MULAUDZI: Ja, I mean, right now my training has changed very much and then I have been training very hard and then I have been doing things very differently. You know in training, you know, things I didn’t do in the past, we try to rectify all of my mistakes, you know, just for me to get stronger so I think I am going to be able to get back into the 1.42 shape and even run faster than PB or maybe try to get the South African record.

JOFFE: Your daily training at the moment, are you spending a lot of time in the gym and on the track?
MULAUDZI: I am spending more time at the gym which I didn’t do in the past, you know trying to strengthen my hamstring and calves.  I spend more time on the track as well. I do 8 sessions in a week, so everything is looking good.

JOFFE: Hezekiel Sepeng, another one of our all time great 800m runners, do you guys chat a lot?
MULAUDZI: Ja, I mean, most of the time before the race, you know, always in the past we used to talk about the tactic that is going to be used in the race, who to watch, how to run the race, and even now, I just call him sometimes after a good session and we just talk about it, just to get someone’s opinion, we talk a lot.

JOFFE: Do you have a set strategy or does it change for each race depending on who’s competing and if there’s a pacemaker?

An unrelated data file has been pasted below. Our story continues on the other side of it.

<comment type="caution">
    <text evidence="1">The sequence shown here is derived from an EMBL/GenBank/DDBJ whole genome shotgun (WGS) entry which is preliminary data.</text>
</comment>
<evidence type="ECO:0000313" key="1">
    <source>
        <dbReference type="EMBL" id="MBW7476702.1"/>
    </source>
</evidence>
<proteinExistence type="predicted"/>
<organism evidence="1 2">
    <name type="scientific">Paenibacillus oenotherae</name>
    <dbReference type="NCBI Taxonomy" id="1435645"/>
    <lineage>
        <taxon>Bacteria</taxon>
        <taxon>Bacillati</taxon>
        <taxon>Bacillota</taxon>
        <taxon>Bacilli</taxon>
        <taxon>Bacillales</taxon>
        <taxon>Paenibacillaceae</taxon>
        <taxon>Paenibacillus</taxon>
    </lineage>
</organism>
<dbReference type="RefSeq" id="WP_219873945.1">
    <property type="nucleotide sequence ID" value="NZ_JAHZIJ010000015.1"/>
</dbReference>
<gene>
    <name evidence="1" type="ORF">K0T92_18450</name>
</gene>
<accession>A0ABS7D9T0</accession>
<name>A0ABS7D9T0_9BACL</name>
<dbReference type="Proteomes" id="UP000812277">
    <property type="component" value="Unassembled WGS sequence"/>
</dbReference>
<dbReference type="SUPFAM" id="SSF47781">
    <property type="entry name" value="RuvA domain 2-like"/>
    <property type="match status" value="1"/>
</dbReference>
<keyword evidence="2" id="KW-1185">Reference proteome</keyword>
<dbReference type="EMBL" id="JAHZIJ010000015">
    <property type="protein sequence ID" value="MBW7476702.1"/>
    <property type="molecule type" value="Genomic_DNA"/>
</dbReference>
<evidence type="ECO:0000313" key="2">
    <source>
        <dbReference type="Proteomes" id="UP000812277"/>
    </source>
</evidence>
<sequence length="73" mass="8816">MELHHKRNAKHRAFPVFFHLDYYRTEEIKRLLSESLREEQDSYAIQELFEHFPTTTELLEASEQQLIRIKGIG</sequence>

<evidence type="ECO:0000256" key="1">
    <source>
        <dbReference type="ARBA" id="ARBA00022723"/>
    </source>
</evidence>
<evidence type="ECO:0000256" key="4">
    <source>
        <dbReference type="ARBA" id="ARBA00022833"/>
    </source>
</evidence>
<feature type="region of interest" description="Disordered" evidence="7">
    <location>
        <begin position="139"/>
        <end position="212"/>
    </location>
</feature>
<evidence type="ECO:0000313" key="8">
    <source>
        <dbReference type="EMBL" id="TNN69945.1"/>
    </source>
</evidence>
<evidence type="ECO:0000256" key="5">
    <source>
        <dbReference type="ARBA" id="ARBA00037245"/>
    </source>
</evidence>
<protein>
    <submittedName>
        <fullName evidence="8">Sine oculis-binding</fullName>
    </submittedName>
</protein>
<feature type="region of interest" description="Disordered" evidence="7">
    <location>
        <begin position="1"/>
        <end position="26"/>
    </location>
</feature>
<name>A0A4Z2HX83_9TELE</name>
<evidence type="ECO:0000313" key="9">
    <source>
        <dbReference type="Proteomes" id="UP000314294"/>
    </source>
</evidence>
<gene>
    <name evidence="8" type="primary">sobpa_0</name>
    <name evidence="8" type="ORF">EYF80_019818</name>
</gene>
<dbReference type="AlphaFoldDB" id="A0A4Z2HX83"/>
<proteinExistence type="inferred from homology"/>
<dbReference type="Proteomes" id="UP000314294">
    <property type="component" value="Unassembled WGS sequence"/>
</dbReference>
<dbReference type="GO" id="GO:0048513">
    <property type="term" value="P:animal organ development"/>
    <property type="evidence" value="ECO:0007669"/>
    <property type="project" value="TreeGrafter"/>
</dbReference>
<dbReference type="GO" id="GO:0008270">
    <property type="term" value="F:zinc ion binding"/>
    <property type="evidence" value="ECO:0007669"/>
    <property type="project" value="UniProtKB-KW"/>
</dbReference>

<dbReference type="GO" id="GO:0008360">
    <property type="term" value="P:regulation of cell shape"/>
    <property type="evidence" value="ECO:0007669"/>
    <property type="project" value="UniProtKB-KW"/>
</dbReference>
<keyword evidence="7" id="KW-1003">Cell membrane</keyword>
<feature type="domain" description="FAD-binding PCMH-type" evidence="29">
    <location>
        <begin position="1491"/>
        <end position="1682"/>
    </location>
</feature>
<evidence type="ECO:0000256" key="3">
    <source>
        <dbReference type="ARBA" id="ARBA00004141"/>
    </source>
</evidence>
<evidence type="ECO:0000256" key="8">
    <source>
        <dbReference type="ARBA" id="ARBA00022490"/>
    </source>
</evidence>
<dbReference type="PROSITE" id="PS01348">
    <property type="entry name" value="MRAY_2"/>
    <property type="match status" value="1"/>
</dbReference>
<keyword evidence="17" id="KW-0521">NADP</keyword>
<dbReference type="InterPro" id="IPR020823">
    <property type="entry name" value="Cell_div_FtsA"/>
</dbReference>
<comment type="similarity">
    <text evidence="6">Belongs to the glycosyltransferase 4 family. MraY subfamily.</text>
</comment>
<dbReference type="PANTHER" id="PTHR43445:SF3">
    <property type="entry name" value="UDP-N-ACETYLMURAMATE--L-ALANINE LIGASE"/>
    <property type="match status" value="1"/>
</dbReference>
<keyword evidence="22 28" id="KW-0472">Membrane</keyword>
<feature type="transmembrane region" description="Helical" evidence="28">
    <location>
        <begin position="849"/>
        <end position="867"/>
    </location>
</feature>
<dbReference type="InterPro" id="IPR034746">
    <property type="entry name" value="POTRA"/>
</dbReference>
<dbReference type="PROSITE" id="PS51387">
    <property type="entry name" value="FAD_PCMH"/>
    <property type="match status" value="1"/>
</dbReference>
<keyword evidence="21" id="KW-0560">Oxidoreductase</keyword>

MULAUDZI: Normally we know who the pacemaker is going to be, you know like in Europe, there is always a pacemaker in the race, but here locally, sometimes if there is no pacemaker, I will always be willing to take the pace myself. I always feel comfortable about if I am running locally here, but in Europe it is a different story. They have a lot of guys, about eight guys in the race who can run 1.43, so you just need to be careful and not to just take the pacemaker. Then you don’t need to follow him too hard, you just need to give him some space just to be able to finish very well at the end.

JOFFE: Life after athletics for Mbulaeni Mulaudzi?
MULAUDZI: I do think about life after athletics, I really need to be involved in athletics and yes I will have some kids to develop especially in my area in Limpopo. So, I think I am going to go back to Limpopo when I am done with my career and then just start some developments in my rural area there.

JOFFE: Fantastic. Mbulaeni, thanks again for your time. All the best for the London Olympic Games and we hope to see you come back with that gold medal.
MULAUDZI: Thank you very much.
Catch Graeme Joffe on SportsFire every Monday and Thursday at 17:30 on Radio Today, 1485am in JHB, National on DStv audio channel 169 and streaming worldwide on Follow Graeme Joffe on Twitter: @joffersmyboy

Mbulaeni Mulaudzi came to prominence in 2004 when he won the gold medal at the World Indoor Championships, and reached the podium at the 2004 Athens Olympics in winning the silver medal. At the 2006 World Indoor Championships he won a silver medal, and repeated the feat two years later at the 2008 edition. He represented South Africa at the 2008 Beijing Olympics, but was knocked out of the 800m at the semi-final stage. He made the 800m final at four consecutive World Athletics Championships, and won his first gold medal in the event in 2009.